I'm really looking forward to hearing Let It Be ... Naked. I've always thought that a stripped down version could be great under the right circumstances with the right re-mastering. Here's hoping they did it right.

It damned well better be in my stocking come Christmas morning.


Saturday, November 22, 2003


The New York Times' Paul Krugman via the Houston Chronicle:

You're selling your house, and your real estate agent claims that he's representing your interests. But he sells the property at less than fair value to a friend, who resells it at a substantial profit, on which the agent receives a kickback. You complain to the county attorney. But he gets big campaign contributions from the agent, so he pays no attention.

That, in essence, is the story of the growing mutual fund scandal. On any given day, the losses to each individual investor were small -- and that is why the scandal took so long to become visible. But if you steal a little bit of money every day from 95 million investors, the sums add up. Arthur Levitt, the former Securities and Exchange Commission chairman, calls the mutual fund story "the worst scandal we've seen in 50 years" -- and no, he's not excluding Enron and WorldCom. Meanwhile, federal regulators, having allowed the scandal to fester, are doing their best to let the villains get off lightly.

I should think that "don't trust the rich and powerful with your money" is a truism by now. But, then, a lot of people have their heads up their asses, too.

Click here.


Sexism still exists

From the AP via the Houston Chronicle:

Women's income is lower on average than for men in part because they generally work less and leave the labor force for longer periods, a study found.

But even after adjustments are made for those factors, women still earned 20.3 percent less than men in 2000, investigators said Thursday.

The General Accounting Office conducted the earnings study for Democratic Reps. Carolyn Maloney of New York and John Dingell of Michigan.

The 20 percent gap has been relatively unchanged in the past two decades. The difference was 19.6 percent in 1983.

These are hard numbers that irrefutably show that discrimination against women still exists, still has tangible negative effects, and still keeps women in both an economic and a social position of inferiority. White male bitching about "reverse-discrimination" is bullshit. Feminism needs a shot in the arm.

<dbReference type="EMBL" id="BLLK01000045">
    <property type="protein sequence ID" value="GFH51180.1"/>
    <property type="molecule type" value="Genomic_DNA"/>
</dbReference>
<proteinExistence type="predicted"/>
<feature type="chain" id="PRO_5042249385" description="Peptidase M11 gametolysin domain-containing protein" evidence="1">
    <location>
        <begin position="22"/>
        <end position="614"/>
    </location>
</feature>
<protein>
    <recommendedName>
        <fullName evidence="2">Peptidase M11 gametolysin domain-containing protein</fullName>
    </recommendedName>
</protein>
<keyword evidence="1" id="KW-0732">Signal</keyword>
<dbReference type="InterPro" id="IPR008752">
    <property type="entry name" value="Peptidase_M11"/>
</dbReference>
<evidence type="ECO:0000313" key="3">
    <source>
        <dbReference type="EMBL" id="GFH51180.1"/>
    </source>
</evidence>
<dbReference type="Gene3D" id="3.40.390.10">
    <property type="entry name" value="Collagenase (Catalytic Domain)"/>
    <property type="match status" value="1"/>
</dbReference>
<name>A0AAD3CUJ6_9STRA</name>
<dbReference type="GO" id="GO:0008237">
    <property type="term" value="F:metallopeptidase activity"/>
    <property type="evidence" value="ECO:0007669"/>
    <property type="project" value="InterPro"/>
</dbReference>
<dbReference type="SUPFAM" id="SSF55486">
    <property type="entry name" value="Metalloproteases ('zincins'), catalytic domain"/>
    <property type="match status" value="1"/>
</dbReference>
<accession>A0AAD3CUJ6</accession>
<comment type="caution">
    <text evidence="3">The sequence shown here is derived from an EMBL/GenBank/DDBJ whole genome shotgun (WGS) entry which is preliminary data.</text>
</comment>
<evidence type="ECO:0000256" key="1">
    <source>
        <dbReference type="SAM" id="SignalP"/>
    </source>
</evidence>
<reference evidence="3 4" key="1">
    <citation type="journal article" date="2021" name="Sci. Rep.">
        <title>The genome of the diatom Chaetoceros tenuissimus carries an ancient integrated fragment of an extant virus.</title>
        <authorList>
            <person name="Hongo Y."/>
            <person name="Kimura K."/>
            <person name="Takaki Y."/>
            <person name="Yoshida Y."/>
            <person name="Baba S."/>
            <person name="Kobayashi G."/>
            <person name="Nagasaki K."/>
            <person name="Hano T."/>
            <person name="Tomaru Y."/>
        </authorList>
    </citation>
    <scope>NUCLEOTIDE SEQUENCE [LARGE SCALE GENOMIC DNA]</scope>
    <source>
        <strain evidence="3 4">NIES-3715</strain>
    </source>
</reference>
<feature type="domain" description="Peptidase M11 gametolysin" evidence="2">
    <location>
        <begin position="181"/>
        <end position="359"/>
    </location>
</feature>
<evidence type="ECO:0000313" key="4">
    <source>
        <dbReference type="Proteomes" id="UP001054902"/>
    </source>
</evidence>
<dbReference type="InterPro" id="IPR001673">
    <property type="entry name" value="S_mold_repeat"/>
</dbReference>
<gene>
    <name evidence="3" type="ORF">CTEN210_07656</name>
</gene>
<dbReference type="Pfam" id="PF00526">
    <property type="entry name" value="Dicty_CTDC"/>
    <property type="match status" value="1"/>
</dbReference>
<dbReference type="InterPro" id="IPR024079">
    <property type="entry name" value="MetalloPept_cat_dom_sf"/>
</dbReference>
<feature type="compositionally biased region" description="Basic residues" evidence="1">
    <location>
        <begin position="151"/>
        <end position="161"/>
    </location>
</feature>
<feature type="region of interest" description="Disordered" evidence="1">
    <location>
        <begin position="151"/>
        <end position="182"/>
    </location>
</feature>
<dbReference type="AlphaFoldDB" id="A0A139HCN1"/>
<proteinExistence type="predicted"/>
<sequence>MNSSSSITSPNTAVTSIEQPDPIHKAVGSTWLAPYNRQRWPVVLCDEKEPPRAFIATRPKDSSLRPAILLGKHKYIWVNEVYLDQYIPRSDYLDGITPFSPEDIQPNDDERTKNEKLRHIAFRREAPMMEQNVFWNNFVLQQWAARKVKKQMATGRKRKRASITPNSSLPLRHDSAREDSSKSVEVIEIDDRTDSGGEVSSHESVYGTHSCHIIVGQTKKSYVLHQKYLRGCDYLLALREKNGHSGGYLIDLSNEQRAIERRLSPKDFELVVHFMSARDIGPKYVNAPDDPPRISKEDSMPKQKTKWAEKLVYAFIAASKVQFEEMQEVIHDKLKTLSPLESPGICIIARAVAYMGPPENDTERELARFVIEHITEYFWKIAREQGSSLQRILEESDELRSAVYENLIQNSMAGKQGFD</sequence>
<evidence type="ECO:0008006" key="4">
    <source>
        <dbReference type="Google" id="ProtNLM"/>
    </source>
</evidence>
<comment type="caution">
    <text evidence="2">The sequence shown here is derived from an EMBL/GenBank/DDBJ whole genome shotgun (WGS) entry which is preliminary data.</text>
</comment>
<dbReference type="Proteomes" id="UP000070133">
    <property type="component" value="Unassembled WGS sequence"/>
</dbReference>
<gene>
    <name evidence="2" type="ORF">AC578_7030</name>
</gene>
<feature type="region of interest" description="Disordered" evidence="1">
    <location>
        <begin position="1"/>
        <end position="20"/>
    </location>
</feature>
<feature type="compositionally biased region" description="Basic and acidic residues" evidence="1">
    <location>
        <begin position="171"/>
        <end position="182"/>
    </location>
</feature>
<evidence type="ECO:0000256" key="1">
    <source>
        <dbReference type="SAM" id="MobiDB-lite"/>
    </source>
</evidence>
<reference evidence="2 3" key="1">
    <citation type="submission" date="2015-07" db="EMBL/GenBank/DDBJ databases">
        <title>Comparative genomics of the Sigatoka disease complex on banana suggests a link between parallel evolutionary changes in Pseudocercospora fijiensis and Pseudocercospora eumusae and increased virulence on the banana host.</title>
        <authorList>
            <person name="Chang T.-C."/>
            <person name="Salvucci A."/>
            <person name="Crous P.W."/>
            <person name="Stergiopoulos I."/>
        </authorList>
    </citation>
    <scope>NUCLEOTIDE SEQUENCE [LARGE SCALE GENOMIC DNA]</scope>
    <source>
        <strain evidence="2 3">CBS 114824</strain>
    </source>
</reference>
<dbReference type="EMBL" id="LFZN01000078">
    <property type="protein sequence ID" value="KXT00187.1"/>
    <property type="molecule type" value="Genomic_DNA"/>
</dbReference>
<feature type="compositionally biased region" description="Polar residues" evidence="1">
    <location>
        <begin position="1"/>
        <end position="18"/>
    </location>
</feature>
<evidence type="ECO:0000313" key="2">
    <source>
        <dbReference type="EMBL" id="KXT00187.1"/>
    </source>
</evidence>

Click here for more on the study.


Thursday, November 20, 2003

This Crop of Broadway Shows Is
Finding Dog Days in the Fall

From the NY Times via Eschaton:

All across Broadway, producers, landlords and investors are suffering through one of the bumpiest fall seasons in recent memory, a snake-bit period that has seen one show close in previews ("Bobbi Boland"), another close in rehearsal ("Harmony") and a Stephen Sondheim show ("Bounce") close out of town.

Several other big-name, big-budget efforts, including "Taboo," a $10 million musical produced by Rosie O'Donnell, which opened to less-than-rapturous reviews last week, will face uphill battles to survive, let alone earn back their investments. Still other Broadway productions have been battered by unpredictables like sick stars and dropouts.

All of which means that an industry that has survived Sept. 11, a slump in tourism, a sluggish economy and last spring's musicians' strike is suddenly facing a far more pernicious enemy: a string of clunkers, money-losers and mediocrities.

For their part, industry officials seem to place the blame squarely on those very people whose job it is to place the blame: critics.

"The reviews seem to have been tougher across the board," said Jed Bernstein, president of the League of American Theaters and Producers. "So far the rose petals have been handed out very sparingly, and that's made it very hard on everybody."

I can tell you what's wrong with Broadway. Much like it's twisted sister to the west, Hollywood, big time New York theater is suffering from the same problems that the cinematic blockbuster is causing the film industry. That is, these massive musicals cost too damned much.